Just as we are all getting used to being surrounded by touchscreen gadgets in our daily lives, it looks like we could be heading towards a serious manufacturing problem within the next few years, according to New Scientist.

Indium tin oxide is one of the key raw materials used to make touchscreens for our tablet PCs, smartphones and gadgets, yet the latest warnings are that supplies may well run out in the next decade.

Indium is an expensive by-product of lead and zinc mining. Indium tin oxide has a rare ability to be able to conduct an electrical current while also being optically transparent like glass – hence that cool touch-control on your iPhone.

Smartphone touchscreens are now based on the concept of touch-control by the finger, which is conductive, and allows us to do away with those old-fashioned and unwieldy styluses.

However, Yale University's Thomas Graedel warns that stocks of indium are running low and are likely to be exhausted by 2020.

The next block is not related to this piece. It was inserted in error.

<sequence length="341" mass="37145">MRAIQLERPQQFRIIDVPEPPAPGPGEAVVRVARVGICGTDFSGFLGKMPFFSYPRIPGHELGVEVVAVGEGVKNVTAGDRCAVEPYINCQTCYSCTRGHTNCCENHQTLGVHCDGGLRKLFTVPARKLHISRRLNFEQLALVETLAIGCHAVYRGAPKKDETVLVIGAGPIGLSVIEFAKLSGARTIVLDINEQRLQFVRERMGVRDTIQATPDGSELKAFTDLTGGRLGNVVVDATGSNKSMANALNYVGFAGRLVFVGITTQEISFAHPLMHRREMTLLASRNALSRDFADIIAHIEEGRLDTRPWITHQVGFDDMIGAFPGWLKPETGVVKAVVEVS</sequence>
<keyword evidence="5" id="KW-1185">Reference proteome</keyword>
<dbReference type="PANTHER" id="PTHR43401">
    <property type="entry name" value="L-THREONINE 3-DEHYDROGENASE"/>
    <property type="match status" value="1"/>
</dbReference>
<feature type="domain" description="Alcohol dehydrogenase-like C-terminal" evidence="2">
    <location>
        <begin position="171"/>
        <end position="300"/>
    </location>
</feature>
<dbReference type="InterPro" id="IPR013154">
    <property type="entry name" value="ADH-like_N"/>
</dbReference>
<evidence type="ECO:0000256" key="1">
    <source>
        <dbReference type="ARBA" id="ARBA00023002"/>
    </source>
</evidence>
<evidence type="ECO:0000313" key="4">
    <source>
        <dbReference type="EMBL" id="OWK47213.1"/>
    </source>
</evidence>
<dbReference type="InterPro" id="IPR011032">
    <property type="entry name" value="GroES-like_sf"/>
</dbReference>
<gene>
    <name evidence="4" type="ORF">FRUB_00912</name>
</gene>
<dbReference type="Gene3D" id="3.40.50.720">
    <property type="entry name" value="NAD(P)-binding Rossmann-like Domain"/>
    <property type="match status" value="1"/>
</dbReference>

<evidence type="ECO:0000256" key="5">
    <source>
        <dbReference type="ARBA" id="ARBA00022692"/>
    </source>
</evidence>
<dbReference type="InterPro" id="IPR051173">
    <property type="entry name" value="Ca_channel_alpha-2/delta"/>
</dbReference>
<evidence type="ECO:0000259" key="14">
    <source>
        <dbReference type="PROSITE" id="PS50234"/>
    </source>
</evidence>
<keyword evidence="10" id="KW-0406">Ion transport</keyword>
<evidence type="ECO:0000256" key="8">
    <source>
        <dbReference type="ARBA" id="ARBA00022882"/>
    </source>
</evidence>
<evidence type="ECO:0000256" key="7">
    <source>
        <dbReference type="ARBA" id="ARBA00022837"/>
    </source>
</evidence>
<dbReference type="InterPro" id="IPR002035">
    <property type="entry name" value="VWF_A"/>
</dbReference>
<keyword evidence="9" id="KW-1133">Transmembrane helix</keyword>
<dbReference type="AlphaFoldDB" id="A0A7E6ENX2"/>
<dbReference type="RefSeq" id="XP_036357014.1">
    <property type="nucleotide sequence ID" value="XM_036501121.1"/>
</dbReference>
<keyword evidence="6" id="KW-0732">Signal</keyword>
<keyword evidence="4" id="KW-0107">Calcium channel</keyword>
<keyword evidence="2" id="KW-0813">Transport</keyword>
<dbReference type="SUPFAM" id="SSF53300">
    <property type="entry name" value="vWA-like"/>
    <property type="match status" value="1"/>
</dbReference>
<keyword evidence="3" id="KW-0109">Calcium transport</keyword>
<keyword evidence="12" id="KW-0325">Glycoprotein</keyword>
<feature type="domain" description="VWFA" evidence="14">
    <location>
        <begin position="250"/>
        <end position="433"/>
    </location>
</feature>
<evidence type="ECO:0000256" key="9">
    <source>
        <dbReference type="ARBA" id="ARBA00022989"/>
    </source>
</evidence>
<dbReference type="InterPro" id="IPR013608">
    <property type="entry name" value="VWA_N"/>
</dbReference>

Carbon nanomaterials

So what is the computing and mobile phone industry to do?

Northwestern University's Mark Hersam suggests to the New Scientist this month that the future is in carbon nanomaterials. Specifically, scientists point towards a material called Graphene - sheets of graphite that are a single atom thick.

Hersam also suggests that carbon nanotubes - graphene sheets rolled up into cylinders - might also be a good option to develop for flexible displays, as they can be flexed "with little to no degradation in their performance," says the scientist.

Other materials scientists looking for materials that can mimic ITO's combination of transparency and conductivity are taking a different tack, developing silver nanowires, which are far more conductive electrically, but (as you would expect) also far more expensive to manufacture.

Hopefully somebody in a lab somewhere soon will crack the problem. Otherwise, what will do if we run out of the key raw material for all of our wonderful new touchscreen computers and phones and TVs and gadgets? Learn handwriting all over again?

Via New Scientist